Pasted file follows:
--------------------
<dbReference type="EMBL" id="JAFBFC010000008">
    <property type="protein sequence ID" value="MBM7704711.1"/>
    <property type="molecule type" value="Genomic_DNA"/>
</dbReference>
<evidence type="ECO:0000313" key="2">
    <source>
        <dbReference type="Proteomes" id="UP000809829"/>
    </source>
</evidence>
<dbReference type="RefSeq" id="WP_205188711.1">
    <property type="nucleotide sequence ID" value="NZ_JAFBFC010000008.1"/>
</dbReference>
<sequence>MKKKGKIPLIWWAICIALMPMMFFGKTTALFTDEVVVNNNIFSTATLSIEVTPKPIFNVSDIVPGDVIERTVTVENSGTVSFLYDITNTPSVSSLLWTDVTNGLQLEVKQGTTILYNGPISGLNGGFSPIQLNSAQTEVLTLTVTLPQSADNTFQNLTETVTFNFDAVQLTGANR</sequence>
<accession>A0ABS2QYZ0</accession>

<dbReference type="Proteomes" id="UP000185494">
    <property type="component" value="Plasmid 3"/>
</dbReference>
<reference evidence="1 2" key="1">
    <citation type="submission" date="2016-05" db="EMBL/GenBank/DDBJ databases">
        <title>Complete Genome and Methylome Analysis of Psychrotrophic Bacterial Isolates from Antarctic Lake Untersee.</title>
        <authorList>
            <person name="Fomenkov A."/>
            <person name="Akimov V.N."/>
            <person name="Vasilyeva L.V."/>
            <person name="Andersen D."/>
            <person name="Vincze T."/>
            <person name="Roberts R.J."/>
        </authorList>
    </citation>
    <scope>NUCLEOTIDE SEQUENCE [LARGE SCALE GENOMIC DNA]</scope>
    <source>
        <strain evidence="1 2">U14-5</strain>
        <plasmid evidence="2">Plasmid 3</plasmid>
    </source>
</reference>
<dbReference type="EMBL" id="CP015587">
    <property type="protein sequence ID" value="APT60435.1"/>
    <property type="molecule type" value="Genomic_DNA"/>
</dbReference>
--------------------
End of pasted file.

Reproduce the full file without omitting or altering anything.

<dbReference type="EMBL" id="JAFBFC010000008">
    <property type="protein sequence ID" value="MBM7704711.1"/>
    <property type="molecule type" value="Genomic_DNA"/>
</dbReference>
<evidence type="ECO:0000313" key="2">
    <source>
        <dbReference type="Proteomes" id="UP000809829"/>
    </source>
</evidence>
<dbReference type="RefSeq" id="WP_205188711.1">
    <property type="nucleotide sequence ID" value="NZ_JAFBFC010000008.1"/>
</dbReference>
<sequence>MKKKGKIPLIWWAICIALMPMMFFGKTTALFTDEVVVNNNIFSTATLSIEVTPKPIFNVSDIVPGDVIERTVTVENSGTVSFLYDITNTPSVSSLLWTDVTNGLQLEVKQGTTILYNGPISGLNGGFSPIQLNSAQTEVLTLTVTLPQSADNTFQNLTETVTFNFDAVQLTGANR</sequence>
<accession>A0ABS2QYZ0</accession>

<dbReference type="Proteomes" id="UP000185494">
    <property type="component" value="Plasmid 3"/>
</dbReference>
<reference evidence="1 2" key="1">
    <citation type="submission" date="2016-05" db="EMBL/GenBank/DDBJ databases">
        <title>Complete Genome and Methylome Analysis of Psychrotrophic Bacterial Isolates from Antarctic Lake Untersee.</title>
        <authorList>
            <person name="Fomenkov A."/>
            <person name="Akimov V.N."/>
            <person name="Vasilyeva L.V."/>
            <person name="Andersen D."/>
            <person name="Vincze T."/>
            <person name="Roberts R.J."/>
        </authorList>
    </citation>
    <scope>NUCLEOTIDE SEQUENCE [LARGE SCALE GENOMIC DNA]</scope>
    <source>
        <strain evidence="1 2">U14-5</strain>
        <plasmid evidence="2">Plasmid 3</plasmid>
    </source>
</reference>
<dbReference type="EMBL" id="CP015587">
    <property type="protein sequence ID" value="APT60435.1"/>
    <property type="molecule type" value="Genomic_DNA"/>
</dbReference>